As I drove south in a rental car from Champaign to Arcola, and began to transition into the landscape stewarded by local Amish communities, subtle shifts began to appear in the land use patterns. Of course, the first noticeable change was that the farms had horses – and lots of them – big drafts for work in the fields, saddle horses, trotters for the buggies, and minis and ponies to haul the kids around in carts and to give first lessons in the joys and responsibilities of horsemanship.
It is NOT a small world, it is a BIG world, as wide and various as you can possibly imagine. We are not alone. When we feel ourselves shut down, crowded by worry and a sense of failure, it would serve us well to remember Bulldog’s admonition, “Boss, never give up, no matter what, never give up.” Anyway, how could we? Who would put up the hay? Who would unharness the team? Who would milk the cows? Who would wax the cheese? Who would feed those woolly pigs? It’s got to be us, after all it is who we are.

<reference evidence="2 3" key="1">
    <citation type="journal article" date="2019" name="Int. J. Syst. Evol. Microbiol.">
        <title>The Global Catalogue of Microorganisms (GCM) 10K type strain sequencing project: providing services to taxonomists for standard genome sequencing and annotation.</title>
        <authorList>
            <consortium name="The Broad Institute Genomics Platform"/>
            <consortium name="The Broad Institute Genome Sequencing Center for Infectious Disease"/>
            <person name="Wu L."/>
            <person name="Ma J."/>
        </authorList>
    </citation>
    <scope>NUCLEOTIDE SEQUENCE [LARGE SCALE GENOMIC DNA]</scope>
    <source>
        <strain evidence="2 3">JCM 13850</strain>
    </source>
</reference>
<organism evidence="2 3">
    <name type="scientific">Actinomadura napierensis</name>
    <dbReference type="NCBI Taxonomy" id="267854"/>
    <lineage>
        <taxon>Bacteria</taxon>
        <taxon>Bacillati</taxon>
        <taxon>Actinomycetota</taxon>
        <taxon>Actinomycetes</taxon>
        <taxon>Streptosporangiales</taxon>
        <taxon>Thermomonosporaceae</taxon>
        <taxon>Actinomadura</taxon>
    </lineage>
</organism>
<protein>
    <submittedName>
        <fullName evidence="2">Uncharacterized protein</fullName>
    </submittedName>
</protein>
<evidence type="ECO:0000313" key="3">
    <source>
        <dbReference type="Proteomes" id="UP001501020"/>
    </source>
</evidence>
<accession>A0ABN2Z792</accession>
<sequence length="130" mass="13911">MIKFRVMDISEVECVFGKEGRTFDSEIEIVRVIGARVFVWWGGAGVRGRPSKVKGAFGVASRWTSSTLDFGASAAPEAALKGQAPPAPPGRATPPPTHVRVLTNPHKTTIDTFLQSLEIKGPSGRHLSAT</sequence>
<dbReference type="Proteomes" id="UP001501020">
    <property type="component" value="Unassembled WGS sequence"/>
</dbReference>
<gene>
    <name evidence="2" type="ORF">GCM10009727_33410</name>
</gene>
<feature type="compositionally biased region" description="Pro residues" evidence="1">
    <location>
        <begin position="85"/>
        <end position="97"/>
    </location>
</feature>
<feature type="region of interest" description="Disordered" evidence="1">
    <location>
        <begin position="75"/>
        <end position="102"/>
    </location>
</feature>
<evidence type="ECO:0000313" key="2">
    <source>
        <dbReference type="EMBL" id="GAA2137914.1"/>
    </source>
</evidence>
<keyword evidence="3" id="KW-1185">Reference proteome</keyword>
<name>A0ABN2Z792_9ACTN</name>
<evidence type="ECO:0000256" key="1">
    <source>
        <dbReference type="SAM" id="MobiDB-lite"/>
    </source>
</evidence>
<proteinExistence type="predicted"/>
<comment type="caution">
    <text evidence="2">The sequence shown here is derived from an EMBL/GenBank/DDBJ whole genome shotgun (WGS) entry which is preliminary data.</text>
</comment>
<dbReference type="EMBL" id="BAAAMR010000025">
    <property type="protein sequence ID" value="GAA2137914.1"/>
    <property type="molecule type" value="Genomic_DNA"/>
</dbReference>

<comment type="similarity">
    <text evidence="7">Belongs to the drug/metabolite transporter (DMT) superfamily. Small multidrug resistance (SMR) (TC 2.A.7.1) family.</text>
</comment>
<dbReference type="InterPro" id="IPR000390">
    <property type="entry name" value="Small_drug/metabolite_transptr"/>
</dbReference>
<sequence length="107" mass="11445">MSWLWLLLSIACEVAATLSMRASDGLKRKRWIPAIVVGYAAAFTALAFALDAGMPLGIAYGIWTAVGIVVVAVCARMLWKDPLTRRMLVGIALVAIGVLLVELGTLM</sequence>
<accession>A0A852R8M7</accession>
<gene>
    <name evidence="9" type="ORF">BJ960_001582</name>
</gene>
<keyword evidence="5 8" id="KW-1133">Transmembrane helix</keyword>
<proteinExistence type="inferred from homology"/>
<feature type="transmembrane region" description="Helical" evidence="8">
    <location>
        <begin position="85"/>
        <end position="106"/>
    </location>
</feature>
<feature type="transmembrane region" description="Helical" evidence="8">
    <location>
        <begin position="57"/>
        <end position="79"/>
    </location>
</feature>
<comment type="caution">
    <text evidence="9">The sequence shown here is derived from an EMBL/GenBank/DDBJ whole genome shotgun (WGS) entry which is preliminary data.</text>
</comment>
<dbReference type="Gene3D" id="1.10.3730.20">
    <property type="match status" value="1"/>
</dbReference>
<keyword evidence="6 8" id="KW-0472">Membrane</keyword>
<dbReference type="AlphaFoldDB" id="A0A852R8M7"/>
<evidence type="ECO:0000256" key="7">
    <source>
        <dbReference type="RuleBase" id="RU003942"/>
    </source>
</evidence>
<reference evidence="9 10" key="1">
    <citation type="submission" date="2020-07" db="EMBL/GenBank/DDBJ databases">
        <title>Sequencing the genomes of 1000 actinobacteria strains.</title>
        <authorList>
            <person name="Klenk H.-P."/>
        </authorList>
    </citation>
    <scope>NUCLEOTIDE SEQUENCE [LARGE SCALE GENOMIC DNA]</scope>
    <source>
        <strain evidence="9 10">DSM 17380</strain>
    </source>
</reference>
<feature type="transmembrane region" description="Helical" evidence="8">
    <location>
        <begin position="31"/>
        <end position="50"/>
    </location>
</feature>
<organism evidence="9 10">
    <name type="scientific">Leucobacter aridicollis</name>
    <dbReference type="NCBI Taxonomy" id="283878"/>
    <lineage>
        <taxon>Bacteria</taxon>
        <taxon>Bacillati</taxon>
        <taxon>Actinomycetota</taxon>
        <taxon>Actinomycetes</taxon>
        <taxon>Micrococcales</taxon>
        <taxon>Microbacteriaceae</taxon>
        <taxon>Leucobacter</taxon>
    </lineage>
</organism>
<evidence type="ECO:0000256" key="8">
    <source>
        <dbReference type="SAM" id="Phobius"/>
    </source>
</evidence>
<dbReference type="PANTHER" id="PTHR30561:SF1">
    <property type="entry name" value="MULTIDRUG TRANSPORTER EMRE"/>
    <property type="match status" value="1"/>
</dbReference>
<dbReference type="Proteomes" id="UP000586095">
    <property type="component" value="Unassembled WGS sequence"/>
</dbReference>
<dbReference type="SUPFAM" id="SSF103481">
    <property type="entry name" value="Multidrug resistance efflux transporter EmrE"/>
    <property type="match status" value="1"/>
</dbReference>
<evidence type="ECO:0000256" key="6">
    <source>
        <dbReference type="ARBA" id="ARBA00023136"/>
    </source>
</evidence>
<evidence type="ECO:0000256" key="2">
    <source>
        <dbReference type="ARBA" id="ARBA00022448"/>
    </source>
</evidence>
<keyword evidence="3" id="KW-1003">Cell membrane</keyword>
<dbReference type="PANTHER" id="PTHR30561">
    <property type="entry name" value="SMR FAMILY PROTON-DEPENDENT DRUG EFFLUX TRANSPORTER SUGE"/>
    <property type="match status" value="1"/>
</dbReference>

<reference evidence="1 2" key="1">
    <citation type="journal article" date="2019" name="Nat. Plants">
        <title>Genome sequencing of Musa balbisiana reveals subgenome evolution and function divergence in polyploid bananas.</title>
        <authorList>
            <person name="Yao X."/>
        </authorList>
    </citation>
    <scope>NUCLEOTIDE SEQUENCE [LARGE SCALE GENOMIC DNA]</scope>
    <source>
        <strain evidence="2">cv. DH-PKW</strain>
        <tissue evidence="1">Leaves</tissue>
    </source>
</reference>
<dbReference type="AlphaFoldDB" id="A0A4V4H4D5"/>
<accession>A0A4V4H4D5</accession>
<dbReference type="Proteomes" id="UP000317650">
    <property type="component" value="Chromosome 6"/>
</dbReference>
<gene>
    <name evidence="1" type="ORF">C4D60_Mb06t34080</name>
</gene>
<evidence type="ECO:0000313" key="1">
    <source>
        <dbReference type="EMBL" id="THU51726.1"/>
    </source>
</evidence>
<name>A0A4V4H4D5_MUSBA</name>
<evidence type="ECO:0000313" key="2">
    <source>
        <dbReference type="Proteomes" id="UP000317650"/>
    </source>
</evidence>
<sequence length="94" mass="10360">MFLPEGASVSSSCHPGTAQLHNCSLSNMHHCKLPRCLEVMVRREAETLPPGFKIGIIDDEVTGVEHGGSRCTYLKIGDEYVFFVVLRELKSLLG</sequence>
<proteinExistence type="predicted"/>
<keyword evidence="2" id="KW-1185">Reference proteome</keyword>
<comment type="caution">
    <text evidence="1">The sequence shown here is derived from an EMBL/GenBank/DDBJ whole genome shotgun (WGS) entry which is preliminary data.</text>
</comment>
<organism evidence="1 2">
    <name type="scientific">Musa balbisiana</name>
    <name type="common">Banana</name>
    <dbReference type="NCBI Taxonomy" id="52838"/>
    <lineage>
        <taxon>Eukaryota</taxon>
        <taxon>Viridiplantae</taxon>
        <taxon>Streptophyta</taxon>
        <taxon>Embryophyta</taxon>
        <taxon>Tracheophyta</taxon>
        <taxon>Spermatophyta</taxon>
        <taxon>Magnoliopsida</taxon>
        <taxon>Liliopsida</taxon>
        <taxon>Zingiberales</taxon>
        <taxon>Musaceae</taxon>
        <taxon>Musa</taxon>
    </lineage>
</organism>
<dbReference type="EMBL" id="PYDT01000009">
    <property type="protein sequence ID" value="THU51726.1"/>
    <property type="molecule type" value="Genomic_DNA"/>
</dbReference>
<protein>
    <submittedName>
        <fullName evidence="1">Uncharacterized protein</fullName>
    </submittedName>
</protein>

The John Deere Side Delivery Rake is set up as illustrated in the following pages. The darkened portions in the progressive illustrations show clearly the parts to be assembled and attached in proper order. Where the instructions or the connecting points are numbered follow closely the order in which they are numbered. Arrows are also used to point out important adjustments or parts that need special attention in setting up.